Knee pain is a common medical problem for people of all ages and genders. While different problems can cause painful symptoms, cartilage wear is a major cause and becomes more common as we age.
At his Houston, Texas, practice, Joshua D. Harris, MD, helps patients preserve their knee joints and repair their knee cartilage with cutting-edge treatments and therapies to relieve painful symptoms. In this post, he reviews ten possible causes of cartilage wear, so you can take steps to stop it.
Your knees bear a lot of weight all day, and if you combine that with high-impact activities like jumping or running, you can wear away that protective layer of cartilage. Heavy lifting has the same effect since your knees must bear that extra weight.
Like overuse, repetitive use can damage knee cartilage or cause it to wear down more rapidly. Repetitive bending, lifting, squatting, or kneeling can also increase joint inflammation, another factor leading to cartilage damage and wear.
Since your knees are charged with carrying your weight all day, it should be no surprise that maintaining a healthy weight can help reduce cartilage damage. In fact, you could decrease the load on your knees by 4 pounds for every pound you lose. That means a 10-pound loss could decrease the strain on your knees by 40 pounds.
Your knees can suffer if you spend too much time sitting at work or on your time off. That’s because being relatively inactive quickly leads to muscle weakness, which means more of your weight is transferred to the joint surfaces. Inactivity can also lead to an imbalance in how weight is distributed, causing focused areas of cartilage to wear down more rapidly.
Using good posture when standing or walking helps distribute your weight evenly, relieving potential stress on your knee joints. If you tend to slump or hunch, you can throw off your body’s alignment, which means you’re more likely to suffer from pain in your knees, hips, lower back, and feet, too.
Not only can unhealthy eating lead to weight gain (and more knee strain), but a poor diet leaves you with nutritional gaps that can also take a toll on your joints. Healthy joints rely on plenty of calcium, vitamin D, and healthy omega-3 fats. Moreover, processed foods and sugary snacks may increase inflammation inside your joints.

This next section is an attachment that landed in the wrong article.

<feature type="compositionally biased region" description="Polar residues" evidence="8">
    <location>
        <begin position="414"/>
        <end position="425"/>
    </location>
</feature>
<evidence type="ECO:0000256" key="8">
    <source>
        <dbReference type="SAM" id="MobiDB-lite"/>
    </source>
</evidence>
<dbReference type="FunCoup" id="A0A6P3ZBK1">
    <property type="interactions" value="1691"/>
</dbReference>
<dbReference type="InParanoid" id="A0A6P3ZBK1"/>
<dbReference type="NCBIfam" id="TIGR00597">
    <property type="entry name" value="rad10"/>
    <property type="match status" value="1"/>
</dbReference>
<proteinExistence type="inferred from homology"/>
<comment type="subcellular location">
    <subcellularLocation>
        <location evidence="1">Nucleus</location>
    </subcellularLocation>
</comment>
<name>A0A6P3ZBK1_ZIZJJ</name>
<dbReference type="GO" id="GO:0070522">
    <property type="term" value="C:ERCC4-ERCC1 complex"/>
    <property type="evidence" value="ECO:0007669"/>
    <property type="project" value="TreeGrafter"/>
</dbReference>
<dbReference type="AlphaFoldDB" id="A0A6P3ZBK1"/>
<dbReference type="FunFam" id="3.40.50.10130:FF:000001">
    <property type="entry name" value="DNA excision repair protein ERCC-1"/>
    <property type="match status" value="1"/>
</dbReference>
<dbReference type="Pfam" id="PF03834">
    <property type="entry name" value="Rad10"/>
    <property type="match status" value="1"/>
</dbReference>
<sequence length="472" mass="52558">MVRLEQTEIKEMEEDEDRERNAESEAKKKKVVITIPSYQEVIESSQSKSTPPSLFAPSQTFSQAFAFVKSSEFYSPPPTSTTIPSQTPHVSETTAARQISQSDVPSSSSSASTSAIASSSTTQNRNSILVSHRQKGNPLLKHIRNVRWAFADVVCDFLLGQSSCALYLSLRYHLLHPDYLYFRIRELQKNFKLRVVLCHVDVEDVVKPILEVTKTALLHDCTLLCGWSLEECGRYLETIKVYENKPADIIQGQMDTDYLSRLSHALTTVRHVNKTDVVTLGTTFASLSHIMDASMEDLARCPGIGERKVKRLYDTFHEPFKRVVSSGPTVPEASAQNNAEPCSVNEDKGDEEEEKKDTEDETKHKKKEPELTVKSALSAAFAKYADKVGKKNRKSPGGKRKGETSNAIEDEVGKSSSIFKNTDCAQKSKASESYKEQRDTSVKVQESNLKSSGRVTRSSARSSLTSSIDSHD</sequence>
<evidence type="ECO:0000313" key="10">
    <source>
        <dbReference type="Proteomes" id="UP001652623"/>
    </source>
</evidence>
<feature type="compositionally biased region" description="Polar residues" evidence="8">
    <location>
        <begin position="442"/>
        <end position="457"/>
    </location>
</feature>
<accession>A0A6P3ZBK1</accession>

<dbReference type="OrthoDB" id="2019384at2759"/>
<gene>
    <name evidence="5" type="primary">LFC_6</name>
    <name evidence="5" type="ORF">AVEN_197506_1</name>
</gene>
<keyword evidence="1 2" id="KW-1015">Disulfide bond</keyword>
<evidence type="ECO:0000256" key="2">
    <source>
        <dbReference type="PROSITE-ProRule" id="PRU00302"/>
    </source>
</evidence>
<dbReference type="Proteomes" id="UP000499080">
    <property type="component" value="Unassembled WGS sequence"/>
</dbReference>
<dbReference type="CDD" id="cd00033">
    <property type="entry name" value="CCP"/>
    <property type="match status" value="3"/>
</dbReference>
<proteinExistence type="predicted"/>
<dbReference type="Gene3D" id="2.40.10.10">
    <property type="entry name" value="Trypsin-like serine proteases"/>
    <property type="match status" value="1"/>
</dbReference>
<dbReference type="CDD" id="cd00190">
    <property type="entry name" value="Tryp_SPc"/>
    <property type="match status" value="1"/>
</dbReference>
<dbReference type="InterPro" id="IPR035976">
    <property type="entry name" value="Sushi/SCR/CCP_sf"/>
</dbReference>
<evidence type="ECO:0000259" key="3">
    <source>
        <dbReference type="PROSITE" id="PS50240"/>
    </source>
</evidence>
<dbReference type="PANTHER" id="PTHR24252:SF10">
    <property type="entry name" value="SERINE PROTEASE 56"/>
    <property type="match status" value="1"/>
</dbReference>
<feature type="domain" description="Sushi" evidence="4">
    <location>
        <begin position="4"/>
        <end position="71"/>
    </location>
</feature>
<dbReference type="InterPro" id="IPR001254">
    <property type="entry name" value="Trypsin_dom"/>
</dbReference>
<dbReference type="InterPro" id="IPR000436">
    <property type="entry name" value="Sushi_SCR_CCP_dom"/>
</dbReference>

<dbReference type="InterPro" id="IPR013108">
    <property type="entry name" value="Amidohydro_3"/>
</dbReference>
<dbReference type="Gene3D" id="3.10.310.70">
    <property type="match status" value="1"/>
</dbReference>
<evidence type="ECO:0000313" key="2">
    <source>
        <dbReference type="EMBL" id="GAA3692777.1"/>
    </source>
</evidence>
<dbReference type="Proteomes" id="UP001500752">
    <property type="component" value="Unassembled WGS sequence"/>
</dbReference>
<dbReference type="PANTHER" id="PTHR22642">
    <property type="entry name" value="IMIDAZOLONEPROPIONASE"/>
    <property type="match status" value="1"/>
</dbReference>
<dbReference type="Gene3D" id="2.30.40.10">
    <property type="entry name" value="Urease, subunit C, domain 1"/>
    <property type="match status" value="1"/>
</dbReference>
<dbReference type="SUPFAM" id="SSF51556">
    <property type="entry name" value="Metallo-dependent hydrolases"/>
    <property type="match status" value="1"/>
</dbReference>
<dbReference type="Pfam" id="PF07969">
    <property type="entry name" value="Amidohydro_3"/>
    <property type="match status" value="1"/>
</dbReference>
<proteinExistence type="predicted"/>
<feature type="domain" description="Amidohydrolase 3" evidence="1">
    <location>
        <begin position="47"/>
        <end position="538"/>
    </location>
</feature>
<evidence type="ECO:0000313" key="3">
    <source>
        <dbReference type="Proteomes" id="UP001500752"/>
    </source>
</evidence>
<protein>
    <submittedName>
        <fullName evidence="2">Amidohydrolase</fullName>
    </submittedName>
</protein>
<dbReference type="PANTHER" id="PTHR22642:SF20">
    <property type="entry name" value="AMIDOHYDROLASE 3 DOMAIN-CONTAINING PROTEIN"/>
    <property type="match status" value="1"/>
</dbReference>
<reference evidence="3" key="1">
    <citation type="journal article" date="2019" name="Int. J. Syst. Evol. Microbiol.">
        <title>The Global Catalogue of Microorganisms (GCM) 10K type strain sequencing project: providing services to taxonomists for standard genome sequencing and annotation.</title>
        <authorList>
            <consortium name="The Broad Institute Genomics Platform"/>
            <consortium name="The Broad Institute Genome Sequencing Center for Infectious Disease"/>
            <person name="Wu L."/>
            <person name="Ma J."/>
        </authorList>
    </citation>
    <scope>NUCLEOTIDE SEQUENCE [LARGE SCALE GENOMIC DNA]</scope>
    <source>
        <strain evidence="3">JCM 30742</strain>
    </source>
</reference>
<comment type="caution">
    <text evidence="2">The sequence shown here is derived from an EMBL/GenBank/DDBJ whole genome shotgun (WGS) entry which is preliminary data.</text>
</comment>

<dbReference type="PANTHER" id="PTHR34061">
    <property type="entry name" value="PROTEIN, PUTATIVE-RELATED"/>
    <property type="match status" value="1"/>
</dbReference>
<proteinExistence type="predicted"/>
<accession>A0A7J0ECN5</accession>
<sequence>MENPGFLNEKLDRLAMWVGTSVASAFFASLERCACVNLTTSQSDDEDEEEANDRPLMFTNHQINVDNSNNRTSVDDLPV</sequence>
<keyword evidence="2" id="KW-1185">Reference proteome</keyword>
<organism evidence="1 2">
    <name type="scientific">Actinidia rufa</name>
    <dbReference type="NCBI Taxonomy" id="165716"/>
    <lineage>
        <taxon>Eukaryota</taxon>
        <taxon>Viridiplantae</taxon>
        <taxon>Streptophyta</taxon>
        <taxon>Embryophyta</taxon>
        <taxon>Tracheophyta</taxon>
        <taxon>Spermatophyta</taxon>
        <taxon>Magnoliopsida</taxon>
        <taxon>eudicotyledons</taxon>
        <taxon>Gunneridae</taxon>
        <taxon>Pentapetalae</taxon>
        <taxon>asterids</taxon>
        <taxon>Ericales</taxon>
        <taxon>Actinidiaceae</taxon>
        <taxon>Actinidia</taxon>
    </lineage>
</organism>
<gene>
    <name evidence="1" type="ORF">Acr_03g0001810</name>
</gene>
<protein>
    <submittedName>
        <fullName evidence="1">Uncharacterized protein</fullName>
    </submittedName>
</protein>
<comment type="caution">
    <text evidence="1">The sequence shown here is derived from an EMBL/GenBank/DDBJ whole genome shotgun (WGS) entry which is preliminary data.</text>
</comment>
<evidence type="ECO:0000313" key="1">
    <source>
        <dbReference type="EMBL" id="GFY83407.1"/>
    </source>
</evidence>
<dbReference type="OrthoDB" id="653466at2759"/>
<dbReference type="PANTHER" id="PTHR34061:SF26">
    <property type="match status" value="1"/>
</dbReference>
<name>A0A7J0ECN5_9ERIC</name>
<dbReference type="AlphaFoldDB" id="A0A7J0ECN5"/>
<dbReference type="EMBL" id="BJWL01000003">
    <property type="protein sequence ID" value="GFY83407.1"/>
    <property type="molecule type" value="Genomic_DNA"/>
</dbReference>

More common than you might think, joint misalignment usually happens due to poor posture, weak muscles, lack of activity, or a previous knee or leg injury. When the knee components are poorly aligned — even slightly — it creates uneven wear that hastens cartilage damage.
Injuries like falls and car accidents can damage your cartilage or alter your knee structure, putting more pressure on the cartilage. Even injuries to connective tissues, like ligaments and tendons, can increase cartilage wear over time, as can some surgical scars.
Smoking damages blood vessels, impairing circulation and making cartilage harder to heal. Smoking dramatically increases inflammation, a major factor in cartilage wear and tear.
Your genes can play a role, too. Some genetic conditions are associated with an increase in cartilage damage. Other conditions interfere with cartilage healing, making it harder for your cartilage to repair itself.
Cartilage damage starts gradually, meaning even mild discomfort must be medically evaluated immediately. Early diagnosis means your treatment can help slow down joint damage so you can enjoy your healthy lifestyle without nagging knee pain.
To learn more about how we can help you maintain your healthy knees, call 713-441-8393 or book an appointment online with Dr. Joshua Harris today.